Hands of Hope

I keep the Lord always before me; because he is at my right hand, I shall not be moved. ~ Psalm 16:8

All of us remember on January 28, 1986 the horror of seeing the Space Shuttle Challenger explode over the Atlantic Ocean. What you may not know is that seconds after the explosion the personal recorder of Christa McAuliffe captured another astronaut saying to her, “Give me your hand.”

Whose hand are you holding these days?

Through the person and work of Jesus, the living God takes frail and hopeless people like you and me by the hand and leads us through all of our uncertain “todays,” into our ultimate “tomorrows” with God forever—and doesn’t ever let us go.

About twenty-five years ago I took my oldest son Cole on his first backpacking trip.  It was dark on the Rainbow Trail that traversed the Sangre De Christo Mountains in Colorado. Six-year-old Cole followed close behind me.  After two miles he was struggling to keep up. I had to slow down. He kept asking if he could hold my hand, but the trail was so narrow he only could walk right behind me.

So, I grabbed a little stick for him to hold on to one end and me to hold the other—I chose one that would fit his little hand, that was not too heavy for his spindly arms, one that fit just right— then we started to sing a children’s song called Father Abraham over and over again.

Time flew as we sang, laughed and marched in the dark along that trail. Before we knew it, we were at the Lone Tree Meadow where we planned to set up camp and fish in some beaver ponds.

His uncertainty was intensified because he was little, and it was dark, but it was put at some ease because he was connected to his father—through a piece of wood.

How do I need to hang on to the hand of God in these uncertain days?

Are you concerned about physical issues that make tomorrow an uncertainty? You need to hold on to the hand of God that will never let you go. Are you slogging through marriage issues that make tomorrow an uncertain? You need to decide today to hold on with white-knuckle tenacity to the hand of God. Perhaps living alone in your latter years is not what you imagined when you walked down the aisle of a church many years ago. Hold on and find your shelter in the strong hands of God and know that because of the empty tomb every single uncertain “todays” and “tomorrows” are secure in the strong hand of God.

Maybe you have a child or a grandchild that has given up on faith and the church. Hold on to your Father’s hand and remember you once walked in darkness and your life was filled with uncertainty—and yet you found your way back to faith and consistently are found worshipping the Living God.

Do you remember Charles Dickens’ novel, A Tale of Two Cities? It’s about Sydney Carton and Charles Darnay. They both love the same young woman, but she marries Charles. They get married and start having children, but this is the French Revolution, so Charles Darnay is arrested, taken to prison, and awaits his execution.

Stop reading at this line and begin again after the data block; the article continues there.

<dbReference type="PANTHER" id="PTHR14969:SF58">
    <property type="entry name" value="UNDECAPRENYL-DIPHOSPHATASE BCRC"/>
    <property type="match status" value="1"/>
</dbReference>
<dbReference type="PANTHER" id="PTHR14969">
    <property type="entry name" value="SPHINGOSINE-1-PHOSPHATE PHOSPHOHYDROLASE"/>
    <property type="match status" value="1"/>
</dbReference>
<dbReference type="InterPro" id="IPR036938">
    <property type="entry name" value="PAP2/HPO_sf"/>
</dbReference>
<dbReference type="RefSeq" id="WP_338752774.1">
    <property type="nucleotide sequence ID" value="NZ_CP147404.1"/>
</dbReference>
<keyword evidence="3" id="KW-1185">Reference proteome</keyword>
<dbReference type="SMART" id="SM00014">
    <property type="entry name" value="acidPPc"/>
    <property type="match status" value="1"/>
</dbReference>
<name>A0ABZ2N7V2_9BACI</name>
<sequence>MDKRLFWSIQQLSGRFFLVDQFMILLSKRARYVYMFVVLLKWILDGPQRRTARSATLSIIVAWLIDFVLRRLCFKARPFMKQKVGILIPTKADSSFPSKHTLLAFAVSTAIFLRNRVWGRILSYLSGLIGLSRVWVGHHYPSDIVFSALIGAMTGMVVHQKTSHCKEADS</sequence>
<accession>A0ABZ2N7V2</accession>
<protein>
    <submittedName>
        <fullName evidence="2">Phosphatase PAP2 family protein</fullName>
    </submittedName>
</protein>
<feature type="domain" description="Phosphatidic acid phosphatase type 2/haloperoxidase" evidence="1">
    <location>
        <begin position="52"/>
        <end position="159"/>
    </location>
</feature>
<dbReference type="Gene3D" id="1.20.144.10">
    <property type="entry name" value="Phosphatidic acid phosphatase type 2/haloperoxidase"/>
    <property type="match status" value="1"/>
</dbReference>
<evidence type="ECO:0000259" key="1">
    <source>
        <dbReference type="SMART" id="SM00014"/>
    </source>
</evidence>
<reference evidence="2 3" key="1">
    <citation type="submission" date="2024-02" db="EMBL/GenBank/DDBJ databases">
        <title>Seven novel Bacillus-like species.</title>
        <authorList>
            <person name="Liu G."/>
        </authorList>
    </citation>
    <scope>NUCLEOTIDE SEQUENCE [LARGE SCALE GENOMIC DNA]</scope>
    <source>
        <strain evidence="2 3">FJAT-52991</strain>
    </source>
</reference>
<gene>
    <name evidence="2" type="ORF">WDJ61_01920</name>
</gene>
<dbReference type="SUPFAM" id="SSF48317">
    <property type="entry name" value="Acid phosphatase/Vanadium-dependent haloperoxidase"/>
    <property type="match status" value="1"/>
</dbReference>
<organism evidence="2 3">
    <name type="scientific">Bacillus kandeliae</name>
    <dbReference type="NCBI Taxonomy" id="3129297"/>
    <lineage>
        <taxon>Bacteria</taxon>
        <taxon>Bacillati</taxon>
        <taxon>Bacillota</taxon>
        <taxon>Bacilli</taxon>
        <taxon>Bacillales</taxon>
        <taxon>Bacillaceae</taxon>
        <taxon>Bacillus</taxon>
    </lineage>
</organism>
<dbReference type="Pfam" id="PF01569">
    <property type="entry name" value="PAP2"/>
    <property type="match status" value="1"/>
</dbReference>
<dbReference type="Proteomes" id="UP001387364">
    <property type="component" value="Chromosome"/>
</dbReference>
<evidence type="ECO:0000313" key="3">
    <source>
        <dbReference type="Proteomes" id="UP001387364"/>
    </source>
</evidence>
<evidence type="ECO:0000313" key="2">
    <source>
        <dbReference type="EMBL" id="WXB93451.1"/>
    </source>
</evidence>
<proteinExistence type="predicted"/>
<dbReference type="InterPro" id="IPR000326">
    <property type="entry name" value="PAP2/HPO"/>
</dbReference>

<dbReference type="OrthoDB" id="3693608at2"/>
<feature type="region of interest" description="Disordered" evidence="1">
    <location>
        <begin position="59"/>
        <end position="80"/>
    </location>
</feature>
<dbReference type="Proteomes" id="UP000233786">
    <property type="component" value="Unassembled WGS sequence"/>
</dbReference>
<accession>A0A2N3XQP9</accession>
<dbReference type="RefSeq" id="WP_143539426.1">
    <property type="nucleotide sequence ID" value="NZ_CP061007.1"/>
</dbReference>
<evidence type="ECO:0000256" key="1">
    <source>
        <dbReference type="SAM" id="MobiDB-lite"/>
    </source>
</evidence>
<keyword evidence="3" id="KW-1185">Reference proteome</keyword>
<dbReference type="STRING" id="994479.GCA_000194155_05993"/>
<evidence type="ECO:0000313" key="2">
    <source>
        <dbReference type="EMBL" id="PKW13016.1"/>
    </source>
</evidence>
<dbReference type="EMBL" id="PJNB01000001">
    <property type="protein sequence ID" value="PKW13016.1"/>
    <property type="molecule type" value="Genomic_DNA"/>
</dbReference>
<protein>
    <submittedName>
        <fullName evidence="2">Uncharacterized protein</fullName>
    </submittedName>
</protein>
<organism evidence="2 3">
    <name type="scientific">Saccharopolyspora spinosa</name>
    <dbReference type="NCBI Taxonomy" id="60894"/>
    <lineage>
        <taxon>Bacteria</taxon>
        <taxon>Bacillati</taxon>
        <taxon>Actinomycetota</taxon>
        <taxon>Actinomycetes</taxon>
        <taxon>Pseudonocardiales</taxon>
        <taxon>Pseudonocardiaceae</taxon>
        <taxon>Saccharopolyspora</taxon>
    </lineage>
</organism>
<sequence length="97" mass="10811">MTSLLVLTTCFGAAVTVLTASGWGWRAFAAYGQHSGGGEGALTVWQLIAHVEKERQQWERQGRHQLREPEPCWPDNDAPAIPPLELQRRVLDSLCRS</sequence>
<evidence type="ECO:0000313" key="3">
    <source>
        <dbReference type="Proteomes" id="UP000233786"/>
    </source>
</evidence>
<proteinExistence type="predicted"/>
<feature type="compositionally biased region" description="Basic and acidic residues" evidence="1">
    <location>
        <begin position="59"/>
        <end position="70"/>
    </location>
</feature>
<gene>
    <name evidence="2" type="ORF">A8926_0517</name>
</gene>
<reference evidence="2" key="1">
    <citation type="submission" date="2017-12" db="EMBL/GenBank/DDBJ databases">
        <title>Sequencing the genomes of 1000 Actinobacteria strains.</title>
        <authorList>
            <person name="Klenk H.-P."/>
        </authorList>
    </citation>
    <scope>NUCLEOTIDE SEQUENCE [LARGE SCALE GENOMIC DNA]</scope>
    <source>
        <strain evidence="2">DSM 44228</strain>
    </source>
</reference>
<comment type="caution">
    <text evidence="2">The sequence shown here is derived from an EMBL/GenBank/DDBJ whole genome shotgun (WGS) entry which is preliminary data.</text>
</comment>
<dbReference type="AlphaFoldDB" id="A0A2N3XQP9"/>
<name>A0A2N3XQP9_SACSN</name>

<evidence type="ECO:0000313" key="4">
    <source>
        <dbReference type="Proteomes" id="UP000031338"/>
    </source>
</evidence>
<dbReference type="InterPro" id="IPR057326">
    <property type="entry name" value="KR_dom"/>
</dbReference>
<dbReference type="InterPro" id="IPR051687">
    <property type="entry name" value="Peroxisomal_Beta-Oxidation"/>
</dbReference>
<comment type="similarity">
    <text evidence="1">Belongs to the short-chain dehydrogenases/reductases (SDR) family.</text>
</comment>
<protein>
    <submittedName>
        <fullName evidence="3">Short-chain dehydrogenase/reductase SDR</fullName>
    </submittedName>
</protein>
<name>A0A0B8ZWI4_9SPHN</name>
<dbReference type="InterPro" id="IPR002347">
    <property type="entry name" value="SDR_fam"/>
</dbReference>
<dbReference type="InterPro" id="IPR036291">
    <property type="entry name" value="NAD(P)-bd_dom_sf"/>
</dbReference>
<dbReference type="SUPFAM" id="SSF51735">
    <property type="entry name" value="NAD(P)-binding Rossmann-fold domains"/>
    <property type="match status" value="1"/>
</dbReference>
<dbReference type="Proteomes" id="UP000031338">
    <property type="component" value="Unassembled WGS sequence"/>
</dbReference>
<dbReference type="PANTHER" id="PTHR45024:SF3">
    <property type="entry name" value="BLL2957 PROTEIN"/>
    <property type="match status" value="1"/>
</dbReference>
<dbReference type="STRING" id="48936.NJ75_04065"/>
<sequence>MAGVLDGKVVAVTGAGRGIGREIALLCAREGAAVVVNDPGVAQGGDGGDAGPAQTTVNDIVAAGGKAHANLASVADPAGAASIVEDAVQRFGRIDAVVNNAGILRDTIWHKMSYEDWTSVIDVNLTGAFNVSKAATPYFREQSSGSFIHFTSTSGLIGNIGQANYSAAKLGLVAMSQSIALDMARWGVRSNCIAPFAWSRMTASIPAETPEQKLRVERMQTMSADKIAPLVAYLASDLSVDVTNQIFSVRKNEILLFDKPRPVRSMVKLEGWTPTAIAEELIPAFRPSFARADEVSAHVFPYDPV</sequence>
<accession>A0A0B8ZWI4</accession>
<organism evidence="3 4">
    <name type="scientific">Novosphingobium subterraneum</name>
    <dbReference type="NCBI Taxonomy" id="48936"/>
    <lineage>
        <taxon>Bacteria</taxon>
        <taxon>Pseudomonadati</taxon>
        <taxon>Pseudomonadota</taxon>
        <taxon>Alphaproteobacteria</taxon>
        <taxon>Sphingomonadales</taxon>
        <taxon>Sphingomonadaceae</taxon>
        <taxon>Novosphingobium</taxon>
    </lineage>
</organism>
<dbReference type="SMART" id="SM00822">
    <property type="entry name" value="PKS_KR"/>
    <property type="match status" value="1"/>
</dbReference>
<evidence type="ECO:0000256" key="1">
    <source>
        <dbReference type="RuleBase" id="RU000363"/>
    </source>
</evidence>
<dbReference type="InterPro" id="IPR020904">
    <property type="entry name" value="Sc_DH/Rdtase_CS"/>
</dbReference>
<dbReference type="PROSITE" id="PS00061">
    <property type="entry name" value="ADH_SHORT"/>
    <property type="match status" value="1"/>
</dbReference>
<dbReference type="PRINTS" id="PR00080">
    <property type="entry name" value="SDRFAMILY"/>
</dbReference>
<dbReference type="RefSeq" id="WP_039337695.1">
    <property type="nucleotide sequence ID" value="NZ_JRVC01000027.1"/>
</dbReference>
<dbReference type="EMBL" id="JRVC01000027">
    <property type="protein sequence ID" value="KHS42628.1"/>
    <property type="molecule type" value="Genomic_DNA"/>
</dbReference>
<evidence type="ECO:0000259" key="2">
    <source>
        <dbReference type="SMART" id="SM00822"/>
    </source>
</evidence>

I’m paraphrasing, but on the night before his execution, Sydney Carton, who looks quite a bit like Charles Darnay, sneaks into the prison and says, “Look, Charles. You have a wife. You have a child. Let’s switch places. Let’s exchange clothes and I’ll die in your place.” Charles Darnay says, “No! I will never let you do such a thing!”

Sydney Carton drugs him and he puts his clothes on him. He has some people take Charles out, and he assumes his place in the prison, waiting to be executed.

There is a young woman, a seamstress, who is also about to be executed, and she knew Charles Darnay previously. When she hears he’s there, she seeks him out and starts talking to him. She starts asking if he remembers this, and if he remembers that.

Of course, Sydney Carton is looking away, hoping she doesn’t look too closely, and suddenly she sees. She realizes it’s not Charles Darnay, and her eyes get big, and she says, “Are you dying for him?” He says, “Shhh. Yes, and for his wife and children.”

She says, “Stranger, I have been feeling I am not going to be able to face my death, but could I hold your hand? Because if someone as brave and as loving as you held my hand, I think I’ll be okay.”

They hold hands through the night. And this young seamstress goes to her death with courage and composed peace.

Whose hand are you holding?

May you live your life with hope because you are connected to your heavenly Father through a piece of wood called the cross.

About Joe Chambers

I am the beloved of the Most High God. I am an avid reader and writer and have been a continuous learner since my college studies in Ancient Literature and English. I live at the base of Mount Princeton in the Colorado Rockies with my wife of over three decades. I believe I have been put here to tell people that God is not mad at them and to show them the way Home. I am the father of three sons, three beautiful daughters-in-law and four grandchildren. I love to read, tell stories, and spend time in the wilderness.
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